Four $5,000 ‘Ag Wings of Tomorrow’ Scholarships Up for Grabs in 2018
How does $5,000 sound to help someone pursue their dream of becoming a professional ag pilot? Thanks to the generous support of BASF and Thrush Aircraft, $20,000 in aid is available under the 2018 NAAA “Ag Wings of Tomorrow” Scholarship Program to assist four aspiring ag pilots in their journey.
The goal of NAAA’s “Ag Wings of Tomorrow” Scholarship Program is to strengthen the aerial application industry by helping operator members bring new pilots into the profession and help fund their training. Applicants must be sponsored by an NAAA Operator member, and scholarship recipients may use the proceeds for flight training or aviation or ag-related coursework at a university, college, community college or other institution of higher learning. A stipend for a trainee in an NAAA Operator-sponsored apprentice program is also permissible.
The scholarship program is administered by NAAA and funded by educational grants provided by BASF and Thrush. This year, NAAA will award up to four scholarships valued at $5,000 each. This is a win-win for NAAA Operator members and individuals seeking training funds to support their pursuit of becoming a professional ag pilot.
How to Apply
To be considered for the 2018 scholarship, every applicant must submit:
NAAA will award the recipients of the 2018 “Ag Wings of Tomorrow” Scholarships in December at the Ag Aviation Expo in Reno, Nev. Last year NAAA awarded scholarships to five young individuals who represent the future of ag aviation: Jonathan Aslesen of Buffalo, Minn. ($5,000); Cade Sallee of Fowler, Colo. ($5,000); Kyle Tate of Walsh, Colo. ($5,000); Justin Welling of Clark, S.D. ($5,000), and Colton Tidwell of Lonoke, Ark. ($2,500).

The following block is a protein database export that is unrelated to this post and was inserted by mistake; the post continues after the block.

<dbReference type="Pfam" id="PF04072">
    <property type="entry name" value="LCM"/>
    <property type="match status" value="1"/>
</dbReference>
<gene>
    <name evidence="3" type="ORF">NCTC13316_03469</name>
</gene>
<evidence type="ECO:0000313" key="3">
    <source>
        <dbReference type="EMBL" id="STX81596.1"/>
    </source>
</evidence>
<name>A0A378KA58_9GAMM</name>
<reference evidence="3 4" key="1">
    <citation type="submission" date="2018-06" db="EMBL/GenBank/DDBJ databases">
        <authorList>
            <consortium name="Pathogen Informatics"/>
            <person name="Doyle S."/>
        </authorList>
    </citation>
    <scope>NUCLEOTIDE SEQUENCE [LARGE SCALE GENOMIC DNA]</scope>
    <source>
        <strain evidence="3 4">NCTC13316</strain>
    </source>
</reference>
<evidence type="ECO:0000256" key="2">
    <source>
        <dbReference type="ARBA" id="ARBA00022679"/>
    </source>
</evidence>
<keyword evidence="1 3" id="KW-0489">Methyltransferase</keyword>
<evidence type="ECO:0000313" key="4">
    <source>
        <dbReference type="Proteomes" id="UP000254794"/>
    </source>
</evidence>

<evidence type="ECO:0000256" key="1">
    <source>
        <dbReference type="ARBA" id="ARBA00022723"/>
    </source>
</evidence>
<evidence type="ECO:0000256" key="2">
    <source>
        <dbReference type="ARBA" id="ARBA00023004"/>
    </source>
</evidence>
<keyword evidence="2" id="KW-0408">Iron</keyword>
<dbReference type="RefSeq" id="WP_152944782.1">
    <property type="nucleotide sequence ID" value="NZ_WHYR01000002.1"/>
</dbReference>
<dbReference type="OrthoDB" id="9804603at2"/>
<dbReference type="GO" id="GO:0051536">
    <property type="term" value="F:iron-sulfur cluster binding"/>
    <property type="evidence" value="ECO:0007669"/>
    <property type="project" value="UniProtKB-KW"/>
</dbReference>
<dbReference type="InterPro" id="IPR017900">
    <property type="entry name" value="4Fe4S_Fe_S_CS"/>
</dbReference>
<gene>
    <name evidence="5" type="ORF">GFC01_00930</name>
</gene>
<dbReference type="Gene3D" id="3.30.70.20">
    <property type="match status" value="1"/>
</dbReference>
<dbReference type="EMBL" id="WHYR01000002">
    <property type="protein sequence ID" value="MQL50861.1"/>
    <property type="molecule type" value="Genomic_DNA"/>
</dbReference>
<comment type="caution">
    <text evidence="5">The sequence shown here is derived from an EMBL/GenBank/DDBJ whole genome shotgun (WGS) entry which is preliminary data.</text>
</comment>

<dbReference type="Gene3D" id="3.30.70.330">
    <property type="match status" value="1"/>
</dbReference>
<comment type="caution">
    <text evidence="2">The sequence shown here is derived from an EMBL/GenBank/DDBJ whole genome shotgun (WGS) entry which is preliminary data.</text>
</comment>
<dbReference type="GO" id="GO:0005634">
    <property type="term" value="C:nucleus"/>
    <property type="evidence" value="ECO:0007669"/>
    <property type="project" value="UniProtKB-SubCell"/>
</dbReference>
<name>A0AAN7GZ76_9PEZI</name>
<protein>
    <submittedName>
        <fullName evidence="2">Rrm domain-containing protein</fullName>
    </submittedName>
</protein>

To learn more about the 2018 NAAA “Ag Wings of Tomorrow” Scholarship, review the application instructions at AgAviation.org/scholarship. Please call NAAA at (202) 546-5722 for clarification about any of the application requirements.
Though it looks fairly harmless, this pesky weed can pack a hefty punch. According to Purdue University, burcucumber (Sicyos anqulatus), can reduce yield up to 48 percent! (Check out a great article about it from Purdue here.) Being a flush weed, burcucumber can emerge all season long after rains and become problematic at harvest. The vines on this weed can be 10 feet long and reek havoc on your machine. All in all, this is a tough weed to control that requires continual scouting and management throughout the year.
If you haven't seen it already, keep looking! Scout along ditch and riverbanks and low-lying areas but keep an eye on high ground too. If getting to certain parts of your field is an issue, we can help you scout with our drone to identify problem areas. Once the areas have been identified, we can help you determine what time of management practice will best suit your needs. Larger areas may require application with the plane while we can manage smaller patches with the drone. Our spray drone is key in this situation where patches are isolated and hard to reach. Being able to apply herbicide on small areas in the field reduces chemical use and cost while making harvest much easier.
It's time to be proactive with burcucumber! You will be happy you did come harvest!
Bluebird Ag is gearing up to head to the Newton County Fair! Come on out to Kentland, IN this week and visit us at the commercial building. You can enter to win a $50 Lowe's gift card and check out our spray drone! See you there!
Greetings! Welcome to our page! Of course, it's a work-in-progress, but we're glad you're here. As I write this, Eric is working hard getting things prepared for the season. We are excited to get going and serve our customers. Hopefully this rain subsides soon and growers can finish planting! It has been a crazy spring for sure. Please check back often for updates and timely agronomic news! If you have any comments or questions, leave them here or shoot me an email!